WFHSS - World Forum for Hospital Sterile Supply

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WFHSS - World Forum for Hospital Sterile Supply

Central Service - Issue 6/00 - English VersionZentralsterilisation - Ausgabe 6/00 - Deutsche Version


WFHSS - World Forum for Hospital Sterile Supply:: Publications :: Periodicals :: Central Service :: Central Service Archive :: Central Service 6/00
Central Service - Issue 6/00

Central Service - Issue 6/00


New nvCJD Cases in Britain


What's New in Standardisation: Sterilization Wrap
EFHSS: Minutes of the First General Meeting
Sterilisation Section of the DGKH: New Commitee
New UK Department of Health Documents
FDA Guidance on Reusing Single-Use Devices
British Medical Devices Agency: Negative Position on the Reuse of Medical Single-Use Devices
Central Service in Latvia: New Association
Forum 2000: Investigation of Automated Cleaning Performance
VSZ Study Day: The Minutes


M. Pietsch, V. Adrian, H. Haindl, A. Kramer:
Manual and Automated Processing of Tracheal Tubes Made of Silicone.
Microbiological, toxicological and physical studies

Processing of medical devices is subject to quality criteria and is to be defined according to the device. With the help of three different tracheal tubes made of silicone, an investigation was carried out to establish whether important criteria can be complied with after 100 manual or automated cleaning and disinfection cycles followed by steam sterilisation. The microbial reductions achieved by the entire processing procedure (spores of Bacillus subtilis/Bacillus stearothermophilus) in both procedures were between 7.0 - 9.1. Examination of physical parameters merely showed a low-grade reduction of elasticity of the silicone and slight shrinkage of one of the two connector materials examined. Regarding cytotoxicity and the optical impression, however, both processing procedures differed distinctly. Cytotoxic effects and unaesthetic changes in colour occurred in manual processing with an aldehyde agent from the 20th processing cycle onwards and functional problems occurred from the 80th processing cycle onwards, so that this procedure is not justifiable in principle. Occasional changes in colour could be observed in the automated procedure from the 60th cycle onwards, and from the 80th cycle onwards a cytotoxic effect or a functional impairment could be occasionally noticed. This form of processing can therefore be carried out up to 50 times.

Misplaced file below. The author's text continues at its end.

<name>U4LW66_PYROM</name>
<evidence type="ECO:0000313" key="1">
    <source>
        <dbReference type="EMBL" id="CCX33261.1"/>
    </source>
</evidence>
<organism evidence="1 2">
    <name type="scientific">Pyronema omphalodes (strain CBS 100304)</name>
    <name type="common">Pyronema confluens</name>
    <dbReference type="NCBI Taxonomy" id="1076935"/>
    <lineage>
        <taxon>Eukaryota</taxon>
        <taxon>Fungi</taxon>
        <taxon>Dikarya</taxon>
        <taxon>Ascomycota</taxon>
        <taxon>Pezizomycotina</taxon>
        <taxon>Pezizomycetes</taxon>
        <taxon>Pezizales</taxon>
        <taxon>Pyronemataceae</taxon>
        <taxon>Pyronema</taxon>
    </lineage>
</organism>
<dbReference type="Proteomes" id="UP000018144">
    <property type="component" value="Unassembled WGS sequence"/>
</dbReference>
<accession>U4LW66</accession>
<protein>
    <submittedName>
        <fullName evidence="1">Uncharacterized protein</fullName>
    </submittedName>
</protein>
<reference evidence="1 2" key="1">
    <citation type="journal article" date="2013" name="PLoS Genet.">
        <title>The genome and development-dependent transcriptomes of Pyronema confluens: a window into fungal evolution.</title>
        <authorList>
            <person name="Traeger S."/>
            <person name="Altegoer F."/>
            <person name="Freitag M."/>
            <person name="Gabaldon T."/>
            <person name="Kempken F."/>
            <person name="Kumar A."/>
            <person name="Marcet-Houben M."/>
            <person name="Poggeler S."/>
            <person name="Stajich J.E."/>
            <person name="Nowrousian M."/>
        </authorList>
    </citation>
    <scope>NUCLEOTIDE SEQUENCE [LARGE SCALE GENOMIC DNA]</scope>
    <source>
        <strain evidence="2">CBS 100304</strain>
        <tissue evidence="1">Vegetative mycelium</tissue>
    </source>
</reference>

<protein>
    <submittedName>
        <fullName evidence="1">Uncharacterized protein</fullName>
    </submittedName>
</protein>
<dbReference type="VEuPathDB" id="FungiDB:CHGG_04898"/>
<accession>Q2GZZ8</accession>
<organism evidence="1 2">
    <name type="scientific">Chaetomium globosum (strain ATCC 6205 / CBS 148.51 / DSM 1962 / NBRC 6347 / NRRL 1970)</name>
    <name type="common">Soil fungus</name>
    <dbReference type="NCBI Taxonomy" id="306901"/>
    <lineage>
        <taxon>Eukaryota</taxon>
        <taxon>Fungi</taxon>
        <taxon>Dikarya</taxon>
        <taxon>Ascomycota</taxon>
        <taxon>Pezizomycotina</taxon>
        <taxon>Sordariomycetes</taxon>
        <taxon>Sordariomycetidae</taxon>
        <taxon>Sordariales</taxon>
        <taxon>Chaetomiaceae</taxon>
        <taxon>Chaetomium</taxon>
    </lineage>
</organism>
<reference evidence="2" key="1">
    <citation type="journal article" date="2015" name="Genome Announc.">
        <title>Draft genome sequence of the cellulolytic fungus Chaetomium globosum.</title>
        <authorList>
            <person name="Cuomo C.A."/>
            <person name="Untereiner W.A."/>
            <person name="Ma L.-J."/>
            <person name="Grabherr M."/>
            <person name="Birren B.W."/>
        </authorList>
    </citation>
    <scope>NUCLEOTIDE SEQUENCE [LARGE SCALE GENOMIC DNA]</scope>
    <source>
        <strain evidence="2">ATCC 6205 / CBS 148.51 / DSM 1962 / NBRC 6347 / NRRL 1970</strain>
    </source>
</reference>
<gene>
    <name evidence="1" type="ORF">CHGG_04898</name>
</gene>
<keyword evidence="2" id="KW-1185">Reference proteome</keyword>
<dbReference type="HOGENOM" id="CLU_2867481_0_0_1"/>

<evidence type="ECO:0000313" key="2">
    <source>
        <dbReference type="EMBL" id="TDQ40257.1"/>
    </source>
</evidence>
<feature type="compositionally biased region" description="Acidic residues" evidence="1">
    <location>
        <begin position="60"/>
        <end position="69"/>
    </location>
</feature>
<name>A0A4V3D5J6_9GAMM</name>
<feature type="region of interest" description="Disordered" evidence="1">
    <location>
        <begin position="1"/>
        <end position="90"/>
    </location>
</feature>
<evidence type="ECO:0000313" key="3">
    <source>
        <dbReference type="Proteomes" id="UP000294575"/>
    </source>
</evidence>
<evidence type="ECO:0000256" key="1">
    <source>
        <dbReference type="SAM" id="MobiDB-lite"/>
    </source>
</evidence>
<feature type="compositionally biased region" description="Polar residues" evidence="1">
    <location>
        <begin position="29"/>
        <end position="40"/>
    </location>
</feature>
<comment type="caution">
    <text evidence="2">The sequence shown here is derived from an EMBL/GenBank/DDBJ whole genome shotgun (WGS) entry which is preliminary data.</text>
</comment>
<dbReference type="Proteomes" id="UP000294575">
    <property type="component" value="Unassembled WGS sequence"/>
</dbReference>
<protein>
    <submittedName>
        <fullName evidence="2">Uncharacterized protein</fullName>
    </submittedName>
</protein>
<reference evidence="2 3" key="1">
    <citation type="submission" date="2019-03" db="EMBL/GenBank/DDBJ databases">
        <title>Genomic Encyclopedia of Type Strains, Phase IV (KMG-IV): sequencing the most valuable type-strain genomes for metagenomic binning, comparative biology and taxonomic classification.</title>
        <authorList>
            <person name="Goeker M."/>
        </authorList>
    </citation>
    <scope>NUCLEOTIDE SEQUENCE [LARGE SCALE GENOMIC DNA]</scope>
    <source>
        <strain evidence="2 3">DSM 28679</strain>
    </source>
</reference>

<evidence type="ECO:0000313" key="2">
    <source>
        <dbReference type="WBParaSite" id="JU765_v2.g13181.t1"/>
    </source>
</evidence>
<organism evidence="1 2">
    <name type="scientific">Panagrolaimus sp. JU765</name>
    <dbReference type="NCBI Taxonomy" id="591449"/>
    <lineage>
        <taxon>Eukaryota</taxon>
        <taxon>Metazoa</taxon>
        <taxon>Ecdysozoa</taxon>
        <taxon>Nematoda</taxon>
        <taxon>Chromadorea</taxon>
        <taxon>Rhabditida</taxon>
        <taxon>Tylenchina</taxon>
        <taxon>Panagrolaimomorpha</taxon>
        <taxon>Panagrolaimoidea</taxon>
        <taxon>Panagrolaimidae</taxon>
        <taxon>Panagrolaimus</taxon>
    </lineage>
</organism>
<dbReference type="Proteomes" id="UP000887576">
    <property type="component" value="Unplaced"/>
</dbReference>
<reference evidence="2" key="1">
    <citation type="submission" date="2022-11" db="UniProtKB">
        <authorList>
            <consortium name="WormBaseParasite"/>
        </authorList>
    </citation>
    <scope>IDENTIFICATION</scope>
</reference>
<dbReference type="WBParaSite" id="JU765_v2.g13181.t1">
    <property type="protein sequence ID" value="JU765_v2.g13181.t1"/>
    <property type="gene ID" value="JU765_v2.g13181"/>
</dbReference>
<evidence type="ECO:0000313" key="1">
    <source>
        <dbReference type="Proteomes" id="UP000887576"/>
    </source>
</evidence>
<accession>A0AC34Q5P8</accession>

T.J.H. Orzechowski, A.C.P. de Bruijn, C. Wassenaar:
Measurement of the Efficacy of Cleaning Procedures for Dental Handpieces.
Evaluation of an Eluation Method

Efficient cleaning is the cornerstone of infection prevention in dental practice. However, the level of the cleanliness to be achieved is a topic of discussion. The cleanliness of the outer surfaces of dental handpieces can be determined, to a degree, by visual inspection. The inner surfaces of these narrow lumen instruments do not allow visual inspection, thus other techniques must be applied. Swab tests are only partly suitable for use with hollow medical instruments, because in most cases it is impossible to swab the inner surfaces of these instruments without fully dismantling them. Even then the very narrow lumen of hollow instruments (e.g. air and water channels of dental handpieces) can never be swabbed.
In this paper a quantitative elution method is evaluated to assess the efficacy of cleaning procedures by measuring the reduction in protein contamination in artificially soiled dental handpieces.
Various process parameters were included in the study e.g. sensitivity and reproducibility With an average soiling of 411 µg/ml and a detection limit of 10 µg/ml the maximum reduction factor given by a cleaning procedure is 41. This equals a 95% reduction of the initial contamination.
The evaluation of the test principle revealed a number of problems that may not be relevant uniquely to dental handpieces, but to all kinds of medical devices of a complex construction.


50 % Time Saving at the Drying Stage of Automated Instrument Cleaning
New Procedure from Dr. Weigert, Hamburg

In automated instrument cleaning processes, the drying stage after the cleaning and thermal disinfection takes up a great deal of time and frequently takes even longer than the whole cleaning and disinfection stage. The drying time is thus mainly responsible that at times in the CSSD processing large quantities of instruments becomes almost impossible to achieve in the available time. With the newly developed rinse-aid neodisher mediklar the drying period can be reduced by 50%.


ENT Instruments/B & D Test


P. Heeg
Infections by Rickettsia, Coxiella and Ehrlichia


Investigating the Disinfection Effect with Thermologgers

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WFHSS - World Forum for Hospital Sterile Supply:: Publications :: Periodicals :: Central Service :: Central Service Archive :: Central Service 6/00

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